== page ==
Interview of Portland artist Jason Kappus

As her second interview, Kathleen chose artist Jason Kappus, who is well known around the Portland Open Studios community. 

by Kathleen Vidoloff

I caught up with Jason Kappus at his home studio, so I was able to see all of his current work.  Jason serves Portland Open Studios as its PDX-CSA Program Director and was formerly the Administrator for Portland Open Studios.  He has been participating in the tour since 2009. As a veteran participant, he sees the value in having art lovers and collectors visit his studio.  “One of the great things with Open Studios has been that I don’t have to have a full show ready, and I can test the water with things. Also, I get feedback immediately from people,” said Jason, referring to his current line of work, a series called, “Obscured Faces.” 

 When Jason began his work on Obscured Faces, the portraits focused on showing those parts of faces not hidden behind different kinds of facial coverings—from a surgeon’s mask to a hijab.  He was working exclusively on 2.5 by 2 feet panels. He showed the initial ten pieces during an Open Studios tour and, while people liked the work, the size was not ideal for everyone.  Jason incorporated the feedback and began offering pieces in multiple sizes. Likewise, conversations with visitors led Jason to change the way he titles the pieces to include the country of origin and a hint at the subject’s intent for covering their face.Jason likes the opportunity to share his process while creating his work. He explains that when people go to an art gallery, they view pieces that are completely finished, but in his studio during the Open Studios Tour, people can experience the art differently. As he explains, “I always will have things that are in different stages. I think that is very interesting for people to be able to come in and see this is how I work. ”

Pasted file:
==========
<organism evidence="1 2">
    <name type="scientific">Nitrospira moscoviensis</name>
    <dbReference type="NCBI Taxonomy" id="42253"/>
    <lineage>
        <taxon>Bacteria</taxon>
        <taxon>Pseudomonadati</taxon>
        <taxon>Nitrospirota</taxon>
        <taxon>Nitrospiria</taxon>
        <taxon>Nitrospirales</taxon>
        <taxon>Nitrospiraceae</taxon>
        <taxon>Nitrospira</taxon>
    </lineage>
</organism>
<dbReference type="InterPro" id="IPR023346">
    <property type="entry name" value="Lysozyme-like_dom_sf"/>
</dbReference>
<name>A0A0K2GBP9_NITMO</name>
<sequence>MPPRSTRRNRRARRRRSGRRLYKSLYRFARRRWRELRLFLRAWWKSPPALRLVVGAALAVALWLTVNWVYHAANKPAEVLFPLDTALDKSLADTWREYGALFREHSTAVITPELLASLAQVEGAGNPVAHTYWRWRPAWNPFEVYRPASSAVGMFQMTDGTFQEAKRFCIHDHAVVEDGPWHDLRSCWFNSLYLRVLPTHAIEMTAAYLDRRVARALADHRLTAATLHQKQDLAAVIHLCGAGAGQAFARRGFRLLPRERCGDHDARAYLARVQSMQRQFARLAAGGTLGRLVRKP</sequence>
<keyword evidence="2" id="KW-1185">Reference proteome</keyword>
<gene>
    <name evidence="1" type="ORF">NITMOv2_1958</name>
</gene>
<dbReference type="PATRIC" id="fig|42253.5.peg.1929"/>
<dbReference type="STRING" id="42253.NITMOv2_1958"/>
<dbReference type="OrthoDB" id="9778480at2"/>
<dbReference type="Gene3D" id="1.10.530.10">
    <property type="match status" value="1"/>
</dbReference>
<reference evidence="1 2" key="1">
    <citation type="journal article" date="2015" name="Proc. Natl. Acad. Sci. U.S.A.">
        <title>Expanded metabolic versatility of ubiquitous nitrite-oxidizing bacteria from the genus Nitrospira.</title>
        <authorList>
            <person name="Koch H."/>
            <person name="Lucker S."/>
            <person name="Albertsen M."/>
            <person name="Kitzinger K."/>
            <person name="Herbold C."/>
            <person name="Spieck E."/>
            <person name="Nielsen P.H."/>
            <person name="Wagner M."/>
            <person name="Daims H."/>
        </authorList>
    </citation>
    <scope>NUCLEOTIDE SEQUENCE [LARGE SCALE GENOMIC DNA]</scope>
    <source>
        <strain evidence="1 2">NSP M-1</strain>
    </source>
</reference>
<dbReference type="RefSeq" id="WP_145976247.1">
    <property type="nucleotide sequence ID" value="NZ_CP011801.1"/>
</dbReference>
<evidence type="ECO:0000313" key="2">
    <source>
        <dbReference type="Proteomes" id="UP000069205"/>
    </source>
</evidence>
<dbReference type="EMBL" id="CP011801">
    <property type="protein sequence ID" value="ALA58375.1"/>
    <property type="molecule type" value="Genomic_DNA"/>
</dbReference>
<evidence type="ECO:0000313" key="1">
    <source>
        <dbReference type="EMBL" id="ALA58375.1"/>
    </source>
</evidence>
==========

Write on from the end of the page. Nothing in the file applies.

Jason recently showed his latest series, ‘Laughter’ at the Walters Cultural Arts Center in Hillsboro. He used census data to develop a representative sample of the community. Individually the pieces are joyful portraits, but his intent was for the show, collectively, to express that people of all ages and ethnicities are deserving of happiness. The pieces captured individuals laughing with eyes closed giving the viewer an opportunity to witness their expressions unobserved; in contrast to Obscured Faces where the  subject is often looking directly at the viewer. Jason is slated to begin working on another series in 2018, called “Eyes Closed, Prayer” in oil.


Follow Jason on Twitter and Instagram

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